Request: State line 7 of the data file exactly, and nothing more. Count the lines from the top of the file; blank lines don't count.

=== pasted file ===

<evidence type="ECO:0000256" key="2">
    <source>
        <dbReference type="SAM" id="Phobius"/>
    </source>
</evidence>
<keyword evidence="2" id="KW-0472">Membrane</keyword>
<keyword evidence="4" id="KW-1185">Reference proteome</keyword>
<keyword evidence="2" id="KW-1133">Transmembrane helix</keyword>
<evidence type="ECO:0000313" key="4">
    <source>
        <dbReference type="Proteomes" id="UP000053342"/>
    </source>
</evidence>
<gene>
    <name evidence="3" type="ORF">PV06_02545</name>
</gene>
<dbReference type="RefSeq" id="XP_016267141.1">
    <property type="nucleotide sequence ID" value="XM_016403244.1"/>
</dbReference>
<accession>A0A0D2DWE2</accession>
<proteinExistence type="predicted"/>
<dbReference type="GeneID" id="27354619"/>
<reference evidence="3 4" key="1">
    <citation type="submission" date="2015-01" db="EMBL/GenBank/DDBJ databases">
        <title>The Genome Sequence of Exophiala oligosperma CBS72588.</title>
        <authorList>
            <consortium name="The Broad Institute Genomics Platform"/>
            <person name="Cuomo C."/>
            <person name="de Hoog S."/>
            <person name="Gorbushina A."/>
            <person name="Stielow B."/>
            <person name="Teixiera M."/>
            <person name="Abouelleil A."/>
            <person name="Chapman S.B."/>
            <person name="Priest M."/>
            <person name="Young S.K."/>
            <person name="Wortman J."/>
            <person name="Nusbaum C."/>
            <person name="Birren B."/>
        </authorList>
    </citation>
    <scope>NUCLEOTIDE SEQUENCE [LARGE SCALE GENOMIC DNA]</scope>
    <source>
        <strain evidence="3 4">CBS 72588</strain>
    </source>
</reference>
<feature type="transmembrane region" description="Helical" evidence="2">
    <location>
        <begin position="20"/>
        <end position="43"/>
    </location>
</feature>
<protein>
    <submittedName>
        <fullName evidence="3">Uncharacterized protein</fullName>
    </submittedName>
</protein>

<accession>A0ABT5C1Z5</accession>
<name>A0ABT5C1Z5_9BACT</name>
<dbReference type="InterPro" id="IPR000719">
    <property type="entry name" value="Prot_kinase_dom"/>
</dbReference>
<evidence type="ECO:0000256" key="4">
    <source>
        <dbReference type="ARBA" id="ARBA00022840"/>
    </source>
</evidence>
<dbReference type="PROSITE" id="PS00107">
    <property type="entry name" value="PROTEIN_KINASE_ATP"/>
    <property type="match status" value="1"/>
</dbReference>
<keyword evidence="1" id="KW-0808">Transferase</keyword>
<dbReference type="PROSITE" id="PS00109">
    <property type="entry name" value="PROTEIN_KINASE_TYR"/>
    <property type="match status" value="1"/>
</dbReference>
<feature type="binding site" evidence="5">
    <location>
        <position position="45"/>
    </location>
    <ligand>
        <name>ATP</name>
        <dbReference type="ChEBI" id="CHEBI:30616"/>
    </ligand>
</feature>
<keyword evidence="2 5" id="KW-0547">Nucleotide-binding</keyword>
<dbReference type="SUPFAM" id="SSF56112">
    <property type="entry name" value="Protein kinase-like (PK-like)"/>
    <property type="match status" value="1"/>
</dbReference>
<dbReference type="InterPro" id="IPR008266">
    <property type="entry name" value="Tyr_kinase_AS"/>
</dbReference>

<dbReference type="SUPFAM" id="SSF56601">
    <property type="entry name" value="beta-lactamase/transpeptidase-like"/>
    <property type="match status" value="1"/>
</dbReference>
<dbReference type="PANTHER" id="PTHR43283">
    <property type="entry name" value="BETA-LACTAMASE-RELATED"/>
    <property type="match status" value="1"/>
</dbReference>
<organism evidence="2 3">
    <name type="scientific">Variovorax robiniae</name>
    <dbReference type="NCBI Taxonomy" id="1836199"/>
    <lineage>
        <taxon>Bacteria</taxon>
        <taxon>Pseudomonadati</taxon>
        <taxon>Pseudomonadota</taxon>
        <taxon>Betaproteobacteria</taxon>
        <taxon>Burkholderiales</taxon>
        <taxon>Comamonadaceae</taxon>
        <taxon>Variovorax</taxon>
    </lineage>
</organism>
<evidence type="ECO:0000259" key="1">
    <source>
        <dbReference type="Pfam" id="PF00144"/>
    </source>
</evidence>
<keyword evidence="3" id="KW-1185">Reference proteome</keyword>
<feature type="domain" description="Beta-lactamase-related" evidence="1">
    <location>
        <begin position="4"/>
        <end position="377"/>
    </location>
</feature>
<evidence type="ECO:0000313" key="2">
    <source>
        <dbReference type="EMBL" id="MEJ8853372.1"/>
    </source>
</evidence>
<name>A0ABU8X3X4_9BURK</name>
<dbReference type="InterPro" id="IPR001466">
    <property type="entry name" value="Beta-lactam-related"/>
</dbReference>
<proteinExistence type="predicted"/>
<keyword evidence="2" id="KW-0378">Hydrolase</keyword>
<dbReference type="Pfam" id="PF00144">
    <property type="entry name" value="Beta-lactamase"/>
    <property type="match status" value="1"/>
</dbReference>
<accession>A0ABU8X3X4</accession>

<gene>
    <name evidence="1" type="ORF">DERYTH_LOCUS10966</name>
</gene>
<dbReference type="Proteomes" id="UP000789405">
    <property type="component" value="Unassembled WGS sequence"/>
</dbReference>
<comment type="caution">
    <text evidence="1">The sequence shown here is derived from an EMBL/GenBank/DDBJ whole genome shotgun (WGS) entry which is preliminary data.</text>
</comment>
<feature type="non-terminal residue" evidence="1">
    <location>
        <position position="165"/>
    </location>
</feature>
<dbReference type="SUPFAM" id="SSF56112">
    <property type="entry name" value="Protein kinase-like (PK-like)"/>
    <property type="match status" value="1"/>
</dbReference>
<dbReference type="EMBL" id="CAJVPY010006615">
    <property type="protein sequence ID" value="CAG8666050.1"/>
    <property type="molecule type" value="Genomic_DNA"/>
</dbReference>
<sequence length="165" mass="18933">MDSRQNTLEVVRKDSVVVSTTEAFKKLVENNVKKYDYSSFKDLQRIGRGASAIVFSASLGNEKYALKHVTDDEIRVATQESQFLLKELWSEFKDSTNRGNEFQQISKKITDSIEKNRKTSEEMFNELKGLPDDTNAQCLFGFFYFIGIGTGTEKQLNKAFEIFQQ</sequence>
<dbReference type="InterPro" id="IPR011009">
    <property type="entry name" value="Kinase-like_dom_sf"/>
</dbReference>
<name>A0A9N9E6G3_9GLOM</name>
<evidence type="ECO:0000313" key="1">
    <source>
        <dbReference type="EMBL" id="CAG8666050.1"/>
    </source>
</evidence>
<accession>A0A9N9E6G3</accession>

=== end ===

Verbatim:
<keyword evidence="4" id="KW-1185">Reference proteome</keyword>